The Spectator

A weekly, UK-based magazine covering current political, economic, and cultural issues. Articles include interviews, commentary, opinion pieces, essays, and cultural criticism.

Articles from Vol. 294, No. 9163, 2004

Absolute Tosh
I have to say that I feel real, gung-ho sympathy for Beverley Hughes, the immigration minister. Hughes is under savage attack for allegedly misleading the Commons over the true extent of her department's covert policy that relaxed checks on foreign immigrants.Further...
All Human Life Is There
All human life is there MY NAME IS LEGION by A. N. Wilson Hutchinson, £16.99, pp. 506, ISBN 0091795354Like many of A. N. Wilson's keen readers, I suspect, I'd slightly lost sight of him as a novelist in recent years. As a biographer, historian and polemicist...
Ancient & Modern
Statistics show that in the United States more people die in hospital because of medical blunders than from Aids, breast cancer and car accidents combined. But who carries the can?Ancient Greek doctors are remarkable for being prepared to describe their...
An Inspector Recalls
An inspector recalls DISARMING IRAQ by Hans Blix Bloomsbury, £16.99, pp. 285, ISBN 0747573549When Hans Blix first became the UN's chief Iraqi weapons inspector, journalists joked that his name made him sound like one of those sinister baddies who lurked...
A Thing of Beauty
When I was three my passion was a bulbous blue Austin J40 pedal car. When Henry Pearman was three his was a red E-Type Jaguar, but a real one. He used to see it parked in someone's drive whenever his father took him to the beach. Our different passions...
Behaving Badly Abroad
Behaving badly abroad THE FIRST CRUSADE: A NEW HISTORY by Thomas Asbridge Simon & Schuster, £20, pp. 408, ISBN0743220838The First Crusade is one of the great historical adventures. Whatever one may think of the consequences or the moral issues, the...
Blundering after a Bird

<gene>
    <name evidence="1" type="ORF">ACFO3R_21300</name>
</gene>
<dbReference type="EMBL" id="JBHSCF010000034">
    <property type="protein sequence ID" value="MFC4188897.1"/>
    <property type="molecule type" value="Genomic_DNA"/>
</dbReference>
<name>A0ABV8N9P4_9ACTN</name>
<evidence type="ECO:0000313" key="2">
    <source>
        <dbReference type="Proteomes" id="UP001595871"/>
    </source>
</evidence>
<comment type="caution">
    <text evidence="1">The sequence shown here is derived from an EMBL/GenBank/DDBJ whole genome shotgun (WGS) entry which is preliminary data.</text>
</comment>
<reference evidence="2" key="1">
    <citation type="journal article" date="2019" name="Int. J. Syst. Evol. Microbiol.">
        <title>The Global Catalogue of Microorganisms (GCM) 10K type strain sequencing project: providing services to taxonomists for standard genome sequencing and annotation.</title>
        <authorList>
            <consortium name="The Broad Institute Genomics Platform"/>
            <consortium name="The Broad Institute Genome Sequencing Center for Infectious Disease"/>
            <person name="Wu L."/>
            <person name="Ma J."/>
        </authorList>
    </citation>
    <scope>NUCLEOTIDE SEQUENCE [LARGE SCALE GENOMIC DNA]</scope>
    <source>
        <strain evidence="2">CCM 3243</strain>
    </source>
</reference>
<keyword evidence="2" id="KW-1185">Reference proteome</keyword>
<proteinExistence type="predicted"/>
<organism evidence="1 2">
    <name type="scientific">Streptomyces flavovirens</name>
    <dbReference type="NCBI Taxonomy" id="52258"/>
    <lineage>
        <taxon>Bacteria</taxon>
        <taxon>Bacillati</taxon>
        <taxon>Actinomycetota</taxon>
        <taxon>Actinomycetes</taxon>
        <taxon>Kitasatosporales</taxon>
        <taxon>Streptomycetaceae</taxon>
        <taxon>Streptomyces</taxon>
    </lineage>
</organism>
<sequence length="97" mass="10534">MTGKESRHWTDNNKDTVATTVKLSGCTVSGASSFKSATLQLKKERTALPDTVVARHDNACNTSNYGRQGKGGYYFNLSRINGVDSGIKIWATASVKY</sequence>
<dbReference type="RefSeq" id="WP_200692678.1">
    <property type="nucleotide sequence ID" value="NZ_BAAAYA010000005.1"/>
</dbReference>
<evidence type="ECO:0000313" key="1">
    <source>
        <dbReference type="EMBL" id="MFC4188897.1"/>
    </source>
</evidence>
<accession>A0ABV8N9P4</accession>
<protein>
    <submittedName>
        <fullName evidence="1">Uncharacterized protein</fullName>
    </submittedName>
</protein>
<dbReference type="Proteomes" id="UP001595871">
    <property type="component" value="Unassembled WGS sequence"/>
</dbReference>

Blundering after a bird PENGUIN LOST by Andrey Kurkov, translated from the Russian by George Bird Harvill, £10.99, pp.255, ISBN 1843430959Anyone who gave themselves the pleasure of reading Death and the Penguin should certainly treat themselves to this...
Chris Patten Did Not Get Where He Is Today by Being a Troublemaker
Mr Chris Patten, in a newspaper interview the other day, said he wanted to be thought of as a 'troublemaker'. He added that one of the people who most inspired him was the late Roy Jenkins.Mr Patten is European Commissioner for Foreign Affairs and Chancellor...
City of Danger
I sat down and calculated that if I had continued to live in London I would have died about seven years ago. Sixty is not a bad age to drop off, but I'll take 67 and kicking any time. The problem is not London, it's my friends. I've got too many good...
Class Act
Exhibitions 3Class actGerald Wilde: A Forgotten GeniusThe Millinery Works Gallery, 87 Southgate Road, London, N1, until 4 April'All modern art puzzles me. I don't understand it, I really don't.' Philip Guston's remark to David Sylvester will strike a...
Death in the Morning
We arrived at Atocha station in Madrid at 7.25 a.m., groggy and hungover from a night on the town. Some of us hadn't gone to bed until 3 a.m.I was accompanying a party of British chefs from restaurants such as Nobu, Le Manoir aux Quat' Saisons, Spoon...
Diary
By now they must have finished sifting the 79 applications and be drawing up the actual shortlist for the chairmanship of the BBC. Nothing as remotely exciting has ever happened in that strange Trafalgar Square annexe of government, the Department for...
Doing Something about Your Mind
Doing something about your mind GOING BUDDHIST: PANIC AND EMPTINESS, THE BUDDHA AND ME by Peter Conradi Short Books, £9.99, pp. 183, ISBN 1904095631Peter Conradi is a retired academic best known for his critical work on Iris Murdoch and, more recently,...
Down with Superstition
The thoughts of Richard Dawkins, the atheist, and Paul Johnson, the Christian, lie on my bookshelves. I love the writings of both men. Both have changed the way I view the world. I was already an atheist before reading him, but Dawkins convinced me that...
Exemplary Taste
I've been writing this column for two-and-a-half years now, and am uneasily aware that I have only ever mentioned the Beatles, the greatest of all pop groups, en passant. The reason isn't hard to find. Though I have almost all their albums on CD, plus...
Fear, Loathing and Respect
Of all the many fashionable phobias that we are meant to reach inside ourselves and disavow, Islamophobia is the most stubbornly resistant to expulsion. Islamophobia, we might argue to ourselves and to others, is an entirely rational state of mind. After...
Globophobia
At last, some good news for the anti-war lobby. British servicemen will not be forced - in fact will not be allowed - to do America's dirty work for it. That is my interpretation, at any rate, of Dodd Amendment no. 2660 to the Jumpstart Our Business...
How a Coalition of the Willing Could Save Blair - and Howard